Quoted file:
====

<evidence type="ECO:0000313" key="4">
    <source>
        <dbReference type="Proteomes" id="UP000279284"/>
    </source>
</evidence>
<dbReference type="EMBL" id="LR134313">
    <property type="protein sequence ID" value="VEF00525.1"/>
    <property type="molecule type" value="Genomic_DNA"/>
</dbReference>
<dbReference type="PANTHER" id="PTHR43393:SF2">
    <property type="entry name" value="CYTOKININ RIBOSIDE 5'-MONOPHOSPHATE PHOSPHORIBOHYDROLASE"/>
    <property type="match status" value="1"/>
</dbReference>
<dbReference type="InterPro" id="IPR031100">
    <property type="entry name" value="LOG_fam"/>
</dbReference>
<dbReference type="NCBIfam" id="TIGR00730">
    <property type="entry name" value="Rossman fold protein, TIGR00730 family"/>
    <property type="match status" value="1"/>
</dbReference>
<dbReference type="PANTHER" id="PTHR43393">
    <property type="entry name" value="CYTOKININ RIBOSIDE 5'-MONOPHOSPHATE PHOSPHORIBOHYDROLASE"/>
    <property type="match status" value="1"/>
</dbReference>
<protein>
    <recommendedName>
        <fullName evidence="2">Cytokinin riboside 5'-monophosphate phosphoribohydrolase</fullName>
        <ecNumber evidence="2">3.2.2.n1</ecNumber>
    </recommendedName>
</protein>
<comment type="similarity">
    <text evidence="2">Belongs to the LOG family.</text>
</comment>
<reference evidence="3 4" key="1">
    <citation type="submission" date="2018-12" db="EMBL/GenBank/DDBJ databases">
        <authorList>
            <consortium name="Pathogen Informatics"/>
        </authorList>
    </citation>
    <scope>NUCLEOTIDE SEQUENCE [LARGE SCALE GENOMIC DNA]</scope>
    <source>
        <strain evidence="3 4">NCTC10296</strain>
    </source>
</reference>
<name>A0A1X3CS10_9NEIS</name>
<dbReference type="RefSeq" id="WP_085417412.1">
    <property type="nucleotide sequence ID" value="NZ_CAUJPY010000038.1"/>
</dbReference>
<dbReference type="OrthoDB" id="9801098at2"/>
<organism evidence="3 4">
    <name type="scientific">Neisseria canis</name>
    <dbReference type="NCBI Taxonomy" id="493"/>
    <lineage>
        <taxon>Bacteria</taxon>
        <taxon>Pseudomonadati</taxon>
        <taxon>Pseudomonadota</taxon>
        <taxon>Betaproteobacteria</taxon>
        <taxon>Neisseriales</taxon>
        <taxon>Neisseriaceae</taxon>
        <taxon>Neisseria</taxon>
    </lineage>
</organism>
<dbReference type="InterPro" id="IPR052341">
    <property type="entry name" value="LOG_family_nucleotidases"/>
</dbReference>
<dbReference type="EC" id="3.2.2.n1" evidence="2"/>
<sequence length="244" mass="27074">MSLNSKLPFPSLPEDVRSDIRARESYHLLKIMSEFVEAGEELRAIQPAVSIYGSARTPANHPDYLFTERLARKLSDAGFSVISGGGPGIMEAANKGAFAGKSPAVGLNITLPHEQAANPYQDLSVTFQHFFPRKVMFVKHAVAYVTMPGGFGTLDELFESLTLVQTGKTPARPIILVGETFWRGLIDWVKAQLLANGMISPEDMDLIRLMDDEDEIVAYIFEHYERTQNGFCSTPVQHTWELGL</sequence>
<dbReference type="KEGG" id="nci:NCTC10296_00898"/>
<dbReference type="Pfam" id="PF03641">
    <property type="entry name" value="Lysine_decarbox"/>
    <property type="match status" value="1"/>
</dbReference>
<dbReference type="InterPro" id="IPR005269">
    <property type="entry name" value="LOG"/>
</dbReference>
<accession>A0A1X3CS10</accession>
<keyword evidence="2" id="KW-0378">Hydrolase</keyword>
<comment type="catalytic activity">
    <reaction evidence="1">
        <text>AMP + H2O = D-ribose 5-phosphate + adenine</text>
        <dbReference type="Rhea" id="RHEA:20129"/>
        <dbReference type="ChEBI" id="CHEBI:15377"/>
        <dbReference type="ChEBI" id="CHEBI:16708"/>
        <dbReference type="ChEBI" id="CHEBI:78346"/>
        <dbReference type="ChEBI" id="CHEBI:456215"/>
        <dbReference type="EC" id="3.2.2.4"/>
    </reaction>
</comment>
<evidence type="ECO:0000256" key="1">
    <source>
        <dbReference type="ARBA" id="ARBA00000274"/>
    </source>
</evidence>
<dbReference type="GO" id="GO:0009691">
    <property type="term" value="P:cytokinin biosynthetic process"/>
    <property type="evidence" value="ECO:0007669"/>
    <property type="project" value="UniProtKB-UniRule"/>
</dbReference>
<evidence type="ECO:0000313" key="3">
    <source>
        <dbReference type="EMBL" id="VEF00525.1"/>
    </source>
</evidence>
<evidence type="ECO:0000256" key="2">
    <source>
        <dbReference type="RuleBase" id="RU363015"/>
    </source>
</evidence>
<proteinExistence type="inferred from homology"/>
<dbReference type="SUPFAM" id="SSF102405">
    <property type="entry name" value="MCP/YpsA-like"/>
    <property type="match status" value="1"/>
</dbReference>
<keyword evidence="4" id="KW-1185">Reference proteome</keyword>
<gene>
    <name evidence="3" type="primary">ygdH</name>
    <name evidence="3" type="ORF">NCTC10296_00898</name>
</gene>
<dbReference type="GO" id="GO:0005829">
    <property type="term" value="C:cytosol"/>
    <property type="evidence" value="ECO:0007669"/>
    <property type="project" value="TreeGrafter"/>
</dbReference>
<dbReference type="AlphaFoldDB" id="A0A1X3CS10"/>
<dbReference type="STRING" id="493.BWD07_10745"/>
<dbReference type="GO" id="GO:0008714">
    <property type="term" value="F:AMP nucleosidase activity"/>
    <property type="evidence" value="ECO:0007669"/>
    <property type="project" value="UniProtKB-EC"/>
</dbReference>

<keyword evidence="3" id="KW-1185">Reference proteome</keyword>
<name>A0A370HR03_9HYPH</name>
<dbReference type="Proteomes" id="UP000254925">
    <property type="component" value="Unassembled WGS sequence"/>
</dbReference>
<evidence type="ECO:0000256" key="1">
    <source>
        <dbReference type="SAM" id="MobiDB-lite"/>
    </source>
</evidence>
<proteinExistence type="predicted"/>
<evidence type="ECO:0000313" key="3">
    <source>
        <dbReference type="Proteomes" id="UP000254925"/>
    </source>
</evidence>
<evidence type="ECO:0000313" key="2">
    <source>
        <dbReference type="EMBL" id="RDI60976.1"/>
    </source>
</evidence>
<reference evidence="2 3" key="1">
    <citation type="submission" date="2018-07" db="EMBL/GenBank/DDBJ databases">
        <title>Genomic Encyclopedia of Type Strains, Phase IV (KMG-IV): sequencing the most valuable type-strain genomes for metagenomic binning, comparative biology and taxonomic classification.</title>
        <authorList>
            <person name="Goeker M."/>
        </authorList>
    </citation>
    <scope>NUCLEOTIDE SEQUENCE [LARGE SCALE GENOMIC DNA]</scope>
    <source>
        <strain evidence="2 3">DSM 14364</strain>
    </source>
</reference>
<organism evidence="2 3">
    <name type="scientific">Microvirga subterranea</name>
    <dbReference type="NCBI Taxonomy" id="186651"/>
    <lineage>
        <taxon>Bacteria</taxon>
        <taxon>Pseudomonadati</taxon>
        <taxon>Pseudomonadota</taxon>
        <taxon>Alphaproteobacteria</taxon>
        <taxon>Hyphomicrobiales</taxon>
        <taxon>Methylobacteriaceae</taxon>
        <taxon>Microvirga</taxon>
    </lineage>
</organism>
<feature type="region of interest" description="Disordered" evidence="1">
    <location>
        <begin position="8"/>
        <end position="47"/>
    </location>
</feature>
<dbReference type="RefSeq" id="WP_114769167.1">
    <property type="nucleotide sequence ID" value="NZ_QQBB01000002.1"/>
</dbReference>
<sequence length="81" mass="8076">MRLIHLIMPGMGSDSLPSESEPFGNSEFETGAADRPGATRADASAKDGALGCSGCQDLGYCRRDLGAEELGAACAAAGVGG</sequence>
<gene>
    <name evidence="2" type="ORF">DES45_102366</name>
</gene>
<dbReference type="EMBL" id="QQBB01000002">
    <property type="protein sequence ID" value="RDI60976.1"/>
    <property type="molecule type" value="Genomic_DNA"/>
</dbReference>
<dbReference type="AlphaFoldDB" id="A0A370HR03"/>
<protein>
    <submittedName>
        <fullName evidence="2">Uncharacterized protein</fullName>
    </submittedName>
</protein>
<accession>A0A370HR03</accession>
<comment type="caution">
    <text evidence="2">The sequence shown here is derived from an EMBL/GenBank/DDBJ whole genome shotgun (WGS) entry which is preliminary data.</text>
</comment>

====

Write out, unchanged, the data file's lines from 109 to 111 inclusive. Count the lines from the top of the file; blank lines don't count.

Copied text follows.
<proteinExistence type="inferred from homology"/>
<dbReference type="SUPFAM" id="SSF102405">
    <property type="entry name" value="MCP/YpsA-like"/>